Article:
Keanu Reeves breathed new life into his career as John Wick. But before Wick carved a path of vengeance across New York City, there were other films that gained renown for their brutal, blistering action sequences. Here are the five best modern action film franchises to date, outside of John Wick, which is in its third installment.
The criteria for this list are as follows: Each film franchise had to start no later than the 1990s (modern), and they must have had at least one outstanding action sequence per film in their franchise.
Ever since 1996, the Mission: Impossible films have delivered both in terms of quality and action. Much credit is due to Tom Cruise, who not only stars as IMF agent Ethan Hunt and serves as executive producer on the films, but is also willing to do his own stunts. And what stunts they are. From hanging on the side of an airplane to scaling the Burj Khalifa, aka the tallest building in the world, Cruise manages to outdo himself in each film.
In the latest installment, Fallout, Hunt and CIA agent August Walker (Henry Cavill) perform a Halo jump to infiltrate a party in Paris. The scene took 106 jumps, and Cruise performed it with a broken ankle to boot.
He also has the opportunity to work with a murderer’s row of actors and directors, most notably frequent co-collaborator Christopher McQuarrie who helmed Rogue Nation and Fallout and is returning for the next two installments.
The Fast and the Furious
If you told me that a bunch of movies about a group of car thieves would end up as one of the highest grossing film franchises of all time, I would have laughed in your face. Yet The Fast and the Furious films continue to be the crown jewel of Universal Studios’ film slate. Part of this is due to the soft reboot the films underwent in 2009 with the fifth film, simply titled Fast Five.
In that fifth installment, which moved the series from petty thievery to globe-trotting heist films, they also introduced Dwayne Johnson as lawman Luke Hobbs. Fast Five‘s crowning achievement is when the heroes chain a bank vault to their cars and race through the streets of Rio de Janeiro. This sequence took two weeks to film and featured mostly practical effects-and a LOT of real cars being wrecked.
The other factor is the immensely diverse cast; with actors like Johnson, Tyrese Gibson, and Michelle Rodriguez, there is a level of diversity in these films that other franchises have yet to accomplish. Johnson and Jason Statham (who plays the villainous Deckard Shaw) are set to star in the series’ first spinoff, Hobbs and Shaw.
Action films helped spark the career of many an actor in the eighties, chief among them Sylvester Stallone. With prolific screenwriter David Callaham, who is currently penning Wonder Woman 1984 and Shang-Chi, Stallone created The Expendables, a series about a group of elite mercenaries who undergo nearly impossible missions.
Stallone (who also stars as the Expendables’ leader Barney Ross) is joined by other prolific action stars such as Arnold Schwarzenegger, Bruce Willis, Jet Li, and Dolph Lundgren; the prospect of seeing all these legends in the same room is the main selling point of the series, and the banter between them is amazing. Unlike another franchise I mentioned earlier, The Expendables is far more brutal in its action sequences, and swelling to the brim with testosterone.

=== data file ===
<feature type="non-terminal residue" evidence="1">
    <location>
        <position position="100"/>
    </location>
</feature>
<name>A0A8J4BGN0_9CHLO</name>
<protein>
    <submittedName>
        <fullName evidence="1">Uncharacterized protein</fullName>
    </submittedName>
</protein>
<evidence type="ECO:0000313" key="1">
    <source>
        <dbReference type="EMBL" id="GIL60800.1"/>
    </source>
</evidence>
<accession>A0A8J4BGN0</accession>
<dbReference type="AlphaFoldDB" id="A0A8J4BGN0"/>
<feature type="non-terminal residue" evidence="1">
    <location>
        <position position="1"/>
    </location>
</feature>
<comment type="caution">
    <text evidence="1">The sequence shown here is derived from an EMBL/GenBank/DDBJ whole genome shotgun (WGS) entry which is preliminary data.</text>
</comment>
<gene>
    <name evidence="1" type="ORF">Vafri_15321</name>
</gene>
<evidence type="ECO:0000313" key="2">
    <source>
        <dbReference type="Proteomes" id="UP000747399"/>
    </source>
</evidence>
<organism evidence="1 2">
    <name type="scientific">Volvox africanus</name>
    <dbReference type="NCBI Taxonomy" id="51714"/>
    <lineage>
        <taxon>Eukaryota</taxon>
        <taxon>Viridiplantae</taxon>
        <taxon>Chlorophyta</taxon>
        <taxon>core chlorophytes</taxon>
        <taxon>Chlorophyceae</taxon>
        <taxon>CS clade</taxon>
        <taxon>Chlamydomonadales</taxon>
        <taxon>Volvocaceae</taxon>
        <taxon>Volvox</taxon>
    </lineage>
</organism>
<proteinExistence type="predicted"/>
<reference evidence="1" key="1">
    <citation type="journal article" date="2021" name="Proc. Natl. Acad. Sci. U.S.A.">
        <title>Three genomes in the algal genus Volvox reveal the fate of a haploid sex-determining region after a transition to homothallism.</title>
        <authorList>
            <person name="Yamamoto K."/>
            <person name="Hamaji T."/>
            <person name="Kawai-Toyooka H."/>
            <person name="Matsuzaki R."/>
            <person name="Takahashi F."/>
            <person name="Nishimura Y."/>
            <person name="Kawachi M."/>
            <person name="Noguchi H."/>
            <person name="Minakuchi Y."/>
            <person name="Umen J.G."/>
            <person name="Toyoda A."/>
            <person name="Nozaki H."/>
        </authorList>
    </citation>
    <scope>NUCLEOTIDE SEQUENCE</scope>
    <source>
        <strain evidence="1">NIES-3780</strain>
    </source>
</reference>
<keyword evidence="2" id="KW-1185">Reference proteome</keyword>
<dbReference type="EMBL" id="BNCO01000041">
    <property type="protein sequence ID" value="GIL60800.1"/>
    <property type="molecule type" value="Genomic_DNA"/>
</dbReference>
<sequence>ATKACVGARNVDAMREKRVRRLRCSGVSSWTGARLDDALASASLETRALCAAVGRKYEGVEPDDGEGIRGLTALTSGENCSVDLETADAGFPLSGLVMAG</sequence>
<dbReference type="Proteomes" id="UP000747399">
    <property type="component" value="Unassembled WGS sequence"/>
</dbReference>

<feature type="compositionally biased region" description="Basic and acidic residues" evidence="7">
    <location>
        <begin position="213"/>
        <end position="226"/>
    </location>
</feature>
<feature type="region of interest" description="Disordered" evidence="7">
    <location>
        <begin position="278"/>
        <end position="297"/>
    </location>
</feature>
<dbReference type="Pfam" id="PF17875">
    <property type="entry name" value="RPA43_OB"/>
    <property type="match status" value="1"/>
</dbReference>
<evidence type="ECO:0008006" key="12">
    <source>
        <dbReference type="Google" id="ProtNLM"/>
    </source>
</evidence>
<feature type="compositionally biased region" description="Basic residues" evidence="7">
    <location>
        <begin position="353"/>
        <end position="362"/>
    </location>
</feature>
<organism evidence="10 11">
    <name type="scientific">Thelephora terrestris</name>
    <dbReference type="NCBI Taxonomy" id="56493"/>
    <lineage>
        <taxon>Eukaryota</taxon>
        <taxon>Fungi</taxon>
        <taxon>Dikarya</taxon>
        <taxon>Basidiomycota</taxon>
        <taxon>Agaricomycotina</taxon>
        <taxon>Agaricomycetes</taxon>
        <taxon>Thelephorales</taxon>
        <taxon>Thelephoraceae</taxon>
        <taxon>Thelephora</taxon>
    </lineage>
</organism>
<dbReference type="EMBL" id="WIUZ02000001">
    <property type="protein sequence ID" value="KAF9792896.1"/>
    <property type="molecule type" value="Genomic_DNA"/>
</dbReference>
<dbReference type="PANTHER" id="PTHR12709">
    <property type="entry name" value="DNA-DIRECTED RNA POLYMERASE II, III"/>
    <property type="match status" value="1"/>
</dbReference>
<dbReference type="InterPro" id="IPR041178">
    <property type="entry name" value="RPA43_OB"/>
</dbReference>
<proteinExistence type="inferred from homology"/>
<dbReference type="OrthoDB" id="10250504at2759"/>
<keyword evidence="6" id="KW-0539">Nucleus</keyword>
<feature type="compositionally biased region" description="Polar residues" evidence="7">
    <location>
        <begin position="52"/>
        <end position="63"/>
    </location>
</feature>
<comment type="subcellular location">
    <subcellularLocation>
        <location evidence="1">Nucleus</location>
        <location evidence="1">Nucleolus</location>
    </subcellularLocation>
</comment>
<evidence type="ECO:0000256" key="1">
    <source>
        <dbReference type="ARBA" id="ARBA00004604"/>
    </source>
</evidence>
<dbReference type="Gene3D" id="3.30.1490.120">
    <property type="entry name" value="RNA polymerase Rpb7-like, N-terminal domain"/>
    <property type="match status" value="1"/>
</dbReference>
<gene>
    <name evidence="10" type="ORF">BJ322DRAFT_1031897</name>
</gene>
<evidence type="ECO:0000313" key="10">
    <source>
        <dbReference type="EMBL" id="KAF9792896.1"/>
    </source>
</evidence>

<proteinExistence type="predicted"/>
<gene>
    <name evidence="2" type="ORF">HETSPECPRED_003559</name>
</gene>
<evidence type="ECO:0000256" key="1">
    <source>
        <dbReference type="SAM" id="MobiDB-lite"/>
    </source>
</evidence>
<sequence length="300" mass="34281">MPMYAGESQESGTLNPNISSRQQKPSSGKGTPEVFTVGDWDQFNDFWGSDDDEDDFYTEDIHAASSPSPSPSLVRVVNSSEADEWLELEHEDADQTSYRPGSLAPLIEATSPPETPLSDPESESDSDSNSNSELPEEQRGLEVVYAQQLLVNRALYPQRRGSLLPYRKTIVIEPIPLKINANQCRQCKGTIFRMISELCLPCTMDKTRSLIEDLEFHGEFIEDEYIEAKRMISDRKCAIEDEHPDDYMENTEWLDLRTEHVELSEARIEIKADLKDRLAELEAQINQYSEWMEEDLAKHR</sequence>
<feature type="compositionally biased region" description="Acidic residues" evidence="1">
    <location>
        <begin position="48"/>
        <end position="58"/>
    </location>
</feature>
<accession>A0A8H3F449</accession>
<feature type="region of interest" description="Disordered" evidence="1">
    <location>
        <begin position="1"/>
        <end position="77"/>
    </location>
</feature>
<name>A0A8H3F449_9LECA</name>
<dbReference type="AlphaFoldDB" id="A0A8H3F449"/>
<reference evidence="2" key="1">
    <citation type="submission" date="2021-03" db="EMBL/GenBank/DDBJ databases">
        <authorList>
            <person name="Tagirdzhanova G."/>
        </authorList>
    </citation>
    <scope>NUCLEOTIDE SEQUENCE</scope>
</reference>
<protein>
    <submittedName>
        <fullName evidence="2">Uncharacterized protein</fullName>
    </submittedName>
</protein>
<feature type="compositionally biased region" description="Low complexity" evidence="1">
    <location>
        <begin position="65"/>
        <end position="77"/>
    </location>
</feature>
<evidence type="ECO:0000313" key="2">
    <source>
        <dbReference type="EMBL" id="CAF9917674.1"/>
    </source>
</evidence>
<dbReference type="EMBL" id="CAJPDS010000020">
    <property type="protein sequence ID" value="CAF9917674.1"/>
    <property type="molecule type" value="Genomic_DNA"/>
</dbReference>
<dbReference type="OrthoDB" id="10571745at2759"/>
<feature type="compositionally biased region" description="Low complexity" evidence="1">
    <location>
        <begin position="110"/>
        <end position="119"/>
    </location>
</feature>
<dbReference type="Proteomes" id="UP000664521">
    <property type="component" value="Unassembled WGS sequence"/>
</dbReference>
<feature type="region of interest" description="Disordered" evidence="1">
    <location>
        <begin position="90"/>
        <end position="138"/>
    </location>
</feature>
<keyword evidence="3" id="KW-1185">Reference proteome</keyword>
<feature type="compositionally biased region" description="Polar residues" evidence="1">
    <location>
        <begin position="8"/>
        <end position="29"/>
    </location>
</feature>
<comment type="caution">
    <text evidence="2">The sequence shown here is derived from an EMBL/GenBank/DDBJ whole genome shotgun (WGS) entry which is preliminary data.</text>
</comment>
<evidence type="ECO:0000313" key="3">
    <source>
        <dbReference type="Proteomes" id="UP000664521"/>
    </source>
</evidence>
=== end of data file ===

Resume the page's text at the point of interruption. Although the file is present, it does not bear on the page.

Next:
The second film features a scene where the team goes to rescue Trench Hauser (Schwarzenegger). In it Li’s character Yin Yang battles enemy soldiers using nothing more than his skills and fists. It’s an impressive display of Li’s martial arts skills.
With The Raid and its 2014 sequel, director Gareth Evans delivered a cult classic in the world of action films. The Raid focuses on rookie cop Rama (Iko Uwais) who joins a 20 man squad for a raid on the apartment complex where crime lord Tama Riyadi (Ray Sahetapy) conducts his business. Both Raid films are notable for their use of the Indonesian martial art known as Pencak Silat-a form that uses every part of the body in combat.
Uwais and Yayan Ruhain handled the fight choreography in both films and display the utmost mastery of Penchak Silat. Ruhain also cameos in John Wick: Chapter 3 and gives Wick a run for his money. In the first film, the squad infiltrates a drug room and Uwais’ skills are put on full display. He lifts men up by the throat and slams them into tables. He delivers crippling strikes with his hands, feet and even elbows. He even demonstrates some elegant-and extremely lethal-knife work.
The legendary master of the martial art known as Wing Chun, Ip Man gained fame for teaching several students who went on to become master fighters themselves-chief among them, Bruce Lee. Naturally, this led to a series of four films based on his life, all four starring Donnie Yen. The fourth film opens later this year. It is important to note that this franchise also offered up a spin-off film earlier this year with Master Z: Ip Man Legacy. Already renowned for his skill as a fight choreographer, Yen’s performance as Ip Man helped popularize the art of Wing Chun, with multiple schools opening all over Asia.
The first film features a sequence where Ip Man faces off against ten Japanese karetekas; Yen effortlessly holds off all of his opponents, deflecting their blows and dealing punishing, rapid-fire strikes of his own. It’s a sight to behold.
The action film has grown and evolved over the years, allowing many filmmakers and actors to put their own stamp on the genre. Hopefully, these films will continue to inspire more daring, pulse-pounding exploits.
Collier “CJ” Jennings is a freelance reporter and film critic living in Seattle. He uses his love of comics and film/TV to craft reviews and essays on genre projects. He is also a host on Into the Spider-Cast.